A specialist blog this, but hopefully of interest to colleagues in healthcare business intelligence who are keen to understand more about why healthcare professionals (HCPs) are increasingly disillusioned with the idea of participating in market research.  

It is multi-faceted, but we know that a central problem is the negative emotion generated by failure to qualify through the often lengthy ‘screener’ that prefaces a questionnaire. Online research is the main culprit here – it is the most common method of conducting quantitative research amongst HCPs and therefore by far the most likely interface between an HCP and market research. Unfortunately, it is often less interface, and more in-their-face.

An industry report, and our own project meta-data data, says that a big part of the problem is inadequate profiling of HCPs who are signed up to panel companies, which in turn produces inadequate targeting, resulting in lots of screen-outs. Whilst it makes sense that HCP profiles will have gaps, either because certain information changes over time or because HCPs do not want to spend ages filling out forms, there are some basic facts that I’d expect to be there, and the first of those is main clinical specialty.

By main clinical specialty, I mean the type of HCP they are, for example: Neurologist; Immunologist; GP, Oncologist; Dermatologist; Primary Care Nurse; and so on. We are not talking about specific job titles or sub-specialisms here, but their over-arching category. If that is not known, then it is impossible to target the right people.

There are many other qualifying questions that might be asked during a screener, but we fixated on main specialty because it is an ever-present and because most other questions are either of second-order importance, or asked primarily for quota-control purposes, or cannot reasonably be expected to form part of a profile. A few examples: the grade of a secondary care doctor will change and should not make or break their relevance to the objectives if they otherwise qualify; it would be important to ensure a sample of GPs is gender balanced but you wouldn’t screen out based on gender; and individual patient caseload is something we’d expect to discover, rather than know in advance.

We reviewed data from the screening sections of the 15 most recent online surveys First Line has run amongst UK HCPs (all in 2018), on behalf of various clients.

  • First, we removed respondents who only partially completed, or who were rejected because quotas were already full (another issue, for another blog)
  • We then removed respondents who screened out at questions other than main specialty
  • Leaving us with completes, plus those who screened out at the main specialty question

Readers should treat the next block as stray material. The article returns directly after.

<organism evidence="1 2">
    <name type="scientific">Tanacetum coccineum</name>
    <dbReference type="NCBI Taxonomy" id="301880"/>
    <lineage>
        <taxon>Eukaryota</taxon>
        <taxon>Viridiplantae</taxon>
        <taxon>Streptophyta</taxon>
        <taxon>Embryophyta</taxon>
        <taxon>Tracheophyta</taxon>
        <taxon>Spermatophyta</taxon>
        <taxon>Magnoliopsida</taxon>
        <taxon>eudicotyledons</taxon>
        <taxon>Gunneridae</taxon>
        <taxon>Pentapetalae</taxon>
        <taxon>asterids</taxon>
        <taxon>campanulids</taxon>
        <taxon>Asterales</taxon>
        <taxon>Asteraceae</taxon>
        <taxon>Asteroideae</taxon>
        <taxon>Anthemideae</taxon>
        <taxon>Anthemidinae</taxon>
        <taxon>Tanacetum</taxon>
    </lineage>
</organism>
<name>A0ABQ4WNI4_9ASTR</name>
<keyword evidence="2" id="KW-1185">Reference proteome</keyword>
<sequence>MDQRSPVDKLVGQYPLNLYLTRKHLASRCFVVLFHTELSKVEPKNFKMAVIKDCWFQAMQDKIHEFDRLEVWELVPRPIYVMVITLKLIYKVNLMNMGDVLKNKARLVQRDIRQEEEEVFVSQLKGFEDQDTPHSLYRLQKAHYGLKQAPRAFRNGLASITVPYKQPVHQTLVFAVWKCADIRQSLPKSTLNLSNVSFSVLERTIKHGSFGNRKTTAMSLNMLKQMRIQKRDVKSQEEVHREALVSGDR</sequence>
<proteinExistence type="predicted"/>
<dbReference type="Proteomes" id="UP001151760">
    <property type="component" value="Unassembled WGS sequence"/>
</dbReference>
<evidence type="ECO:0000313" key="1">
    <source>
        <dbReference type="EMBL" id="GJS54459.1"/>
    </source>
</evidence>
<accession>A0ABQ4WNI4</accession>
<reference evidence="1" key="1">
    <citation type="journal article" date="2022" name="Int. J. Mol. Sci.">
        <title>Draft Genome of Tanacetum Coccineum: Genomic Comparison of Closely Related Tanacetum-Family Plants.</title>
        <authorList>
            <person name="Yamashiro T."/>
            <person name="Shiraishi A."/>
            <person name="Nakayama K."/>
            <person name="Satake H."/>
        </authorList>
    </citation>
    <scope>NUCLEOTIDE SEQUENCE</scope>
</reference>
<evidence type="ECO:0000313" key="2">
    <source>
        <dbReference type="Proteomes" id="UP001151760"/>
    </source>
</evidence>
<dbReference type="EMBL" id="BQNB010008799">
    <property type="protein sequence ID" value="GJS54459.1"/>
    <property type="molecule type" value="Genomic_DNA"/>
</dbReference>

Across the 15 projects, the screen-out rate for ‘failing’ the main specialty question was as high as 23% (i.e. n=1104 completes vs. n=338 screening out at that question). In other words, for every three respondents that complete, one gets screened out because their specialty is not represented. On its own I find that shocking, but the underlying picture is more nuanced.

In delivering those 15 surveys we partnered with six different fieldwork / panel companies – see below:

Panel company ID# completes achieved# screening out at main specialtyScreen-out rate for failing main specialty

Supplier #2, who handled most of the fieldwork, had a screen-out rate of only 6% at the main specialty question – certainly acceptable. Supplier #3, who ran enough fieldwork for us to be able to fairly judge their performance, did much worse – a screen-out rate of 25%. Suppliers #1, #4, and #6 all have base sizes too low for robust analysis, but Supplier #5 is a special case and shows what horrors can be unleashed by poor fieldwork management… On the one project they handled they managed to dispatch almost entirely to the wrong type of clinician, producing n=178 screen-outs at the main specialty question on their way to achieving the n=33 completes we needed! In other words, n=178 clinicians who were prepared to help with market research were rejected because the specialty list at the very first question did not include their specialty. How many will be willing to try again?

Aside from errors in sample dispatch, why does this happen? The panel companies argue that profiling is difficult and necessarily inexact, because HCPs can go under a variety of titles that can vary according to individual training, preference, department, hospital, and region. They say that it is sometimes possible that a clinician is relevant to the study objectives even if they don’t recognise their main specialty at question one. Whilst I agree there is something in that, I do not think it happens to the extent that it explains the very high screen-out rates in our review. If I am researching biologic use in dermatology settings, then I know for sure that I want Dermatologists and it is hard to imagine that the right people might be classified under some other heading.

That said, I do know of marketers who are ‘certain’ they only want, for example, Haematologists, when in fact other descriptions of main specialty may also fit their objectives (in this case, perhaps types of Oncologist). In the 15 projects we looked at, there are no such instances.

In conclusion, I think there is enough here to say:

  • There is evidence that a lack of profiling on main specialty is an issue for some panel companies and/or for some types of HCP.
  • Poor sample / dispatch management sometimes happens, with very unhappy consequences.
  • Losing every fourth willing HCP because they’re not from the relevant medical specialty is unacceptable, and unsustainable.

Panel companies: is this a fair analysis? Can we share data / pool resources to address the problem?